From Sim Shalom to Lev Shalem

By Carol Levithan

Carol LevithanNearly 40 years after Robert Gordis wrote about the Silverman siddur in Conservative Judaism, Jules Harlow – the editor of Siddur Sim Shalom – weighed in on the subject of continuity and change, the forces shaping any authentic Jewish prayerbook. In the Summer 1984 issue of Conservative Judaism he places the soon to be published Sim Shalom in the direct line of tradition extending from Amram Gaon of 9th century Babylonia and Saadia Gaon of 10th century Egypt to the 1927 Festival Prayer Book by the United Synagogue and on to the 1945 Sabbath and Festival Prayerbook -- a.k.a. “Silverman” prayerbook -- calling it “an heir to the wealth of classic Jewish prayerbook traditions.”

Harlow’s piece provides a cautionary tale for those who would argue for a siddur mi-Sinai (from Sinai) as he enumerates some of the changes in each of the Conservative movement’s siddurim which are actually drawn from the tradition. With no trace of irony he notes that the 1927 Festival Prayer Book “made explicit the traditional Jewish concern for universal peace by adding the Hebrew word ba-olam (in the world) to the daily prayer for peace, thereby following “a modification found in the prayerbook of Rav Saadiah Gaon.” So much for radical change! Another “innovation” in that 1927 siddur was modifying three of the early morning b'rakhot (blessings) which offer praise to God for having created each individual in the divine image, a free person and a Jew, rather than the traditional versions which express gratitude for not having been created a woman, slave or non-Jew. This certainly qualifies as innovative for 1927.

Introducing Siddur Sim Shalom

Moving on to the 1961 Rabbinical Assembly Weekday Prayer Book under the chairmanship of Gershon Hadas, we encounter a real imperative for change in the liturgy – the establishment of the State of Israel in the land of Israel. In addition to appropriate responsive readings in a supplementary section of the siddur, Harlow cites the many changes that constitute a “liturgical reaction” to this “happy reality:” a third al ha-nissim prayer along with a Torah and Haftarah reading for Yom Ha-atzma'ut (the same passages, he points out, as those found in the special prayer book for the celebration of Israeli independence published by the religious kibbutz movement in Israel). The dramatic changes in the Weekday Prayer Book resulting from the independence of the Jewish state are juxtaposed to a more modest but no less timely change in language, referring to God as 'You' rather than 'Thou.' Siddur Sim Shalom also avoids words like “didst, shouldst and wouldst,” language not connected to our daily experience that can have the effect of removing prayer “from the context of the realities of our lives.” This same sensibility also explains the translation of atah in blessings as 'You' rather than the more distancing 'Thou' since the purpose of prayer is to “help bring us closer to God.”

The litany of changes in each of the publications of the Conservative movement continues with those both dramatic and modest; changes motivated always by the three principles cited by Robert Gordis in the 1945 CJ article – “continuity with tradition, relevance to the modern age and intellectual integrity.” Changes in the 1972 Mahzor for Rosh Hashanah and Yom Kippur (editor, Jules Harlow) addressed the issue of gaining ritual atonement for sin in a world without the Temple. Harlow chose, for instance, to present the re-enactment of the service of the Kohen Gadol using an abridged adaptation of Mishnah Yoma in a “straightforward manner” while the medieval liturgical poem traditionally used for that purpose was found to lack clarity and because in the medieval text “the poetry delivers its emotional force in a way which is not typical of modern writing: it multiplies modifiers – adjectives and adverbs. Modern writing -- in Hebrew, as well as in English, features the directness of verbs and nouns, a style similar to that found in rabbinic literature.”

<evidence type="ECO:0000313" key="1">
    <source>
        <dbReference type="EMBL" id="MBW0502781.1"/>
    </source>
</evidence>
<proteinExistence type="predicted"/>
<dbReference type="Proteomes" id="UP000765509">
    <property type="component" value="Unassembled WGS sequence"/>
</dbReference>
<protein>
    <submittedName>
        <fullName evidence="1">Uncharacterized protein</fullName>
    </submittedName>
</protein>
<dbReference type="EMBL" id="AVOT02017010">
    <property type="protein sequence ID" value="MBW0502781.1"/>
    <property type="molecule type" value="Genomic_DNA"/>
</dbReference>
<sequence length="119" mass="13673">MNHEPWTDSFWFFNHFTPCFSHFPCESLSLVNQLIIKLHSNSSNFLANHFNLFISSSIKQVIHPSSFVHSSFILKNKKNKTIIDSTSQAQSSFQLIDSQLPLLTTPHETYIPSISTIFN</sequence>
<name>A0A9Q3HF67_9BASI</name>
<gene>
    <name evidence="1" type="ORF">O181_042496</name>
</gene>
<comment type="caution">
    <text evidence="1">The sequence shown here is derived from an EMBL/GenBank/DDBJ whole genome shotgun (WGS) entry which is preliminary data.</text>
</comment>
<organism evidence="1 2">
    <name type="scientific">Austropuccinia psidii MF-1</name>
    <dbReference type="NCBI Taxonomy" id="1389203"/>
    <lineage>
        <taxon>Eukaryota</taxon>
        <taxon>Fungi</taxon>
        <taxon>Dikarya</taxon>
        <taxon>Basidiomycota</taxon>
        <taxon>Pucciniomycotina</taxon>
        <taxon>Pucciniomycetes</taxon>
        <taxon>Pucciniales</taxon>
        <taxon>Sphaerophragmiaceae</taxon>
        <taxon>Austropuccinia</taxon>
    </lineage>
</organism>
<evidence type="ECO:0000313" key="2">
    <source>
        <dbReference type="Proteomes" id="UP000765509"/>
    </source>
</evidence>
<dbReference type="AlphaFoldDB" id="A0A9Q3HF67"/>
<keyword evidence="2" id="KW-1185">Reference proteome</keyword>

Parallel to this sensitivity to language is a reflection of the community’s growing sensitivity towards gay and lesbian Jews in the form of an alternative Torah reading for minhah on Yom Kippur. This alternative to the traditional reading of the forbidden relationships of Leviticus 18 is a harbinger of changes to come in the Conservative movement’s attitude towards gay and lesbian Jews. Another option offered in this mahzor is the text for the blessing of the congregation by its kohanim, a traditional option in the spirit of the contemporary culture that values options.

This spirit -- of which there are numerous examples -- is a motivating force behind Siddur Sim Shalom which Rabbi Harlow also discusses in this article. To some extent this is a reflection of the inherent diversity of the Conservative movement which results in the frequent superscription “Some congregations add…” And once again we see the commitment to authenticity alongside the valuing of the contemporary. Following the conclusion of the silent Amidah, there are alternative texts provided for an individual’s prayer. Asserting that at certain points in the service -- for the most part in the communal first person plural -- when the individual voice should be emphasized Harlow cites the traditional practice of reciting the passage beginning “My God, keep my tongue from evil, my lips from speaking lies” which is, on the one hand, adapted from the words of Mar bar Ravina of 4th century Babylonia but is seen here to support a very contemporary notion that “At this point in the service anyone’s words are as authentic, appropriate and halakhic as the words of any sage or ancient rabbi.” A strong affirmation of the importance of the individual that rests on the words of a 4th century poet!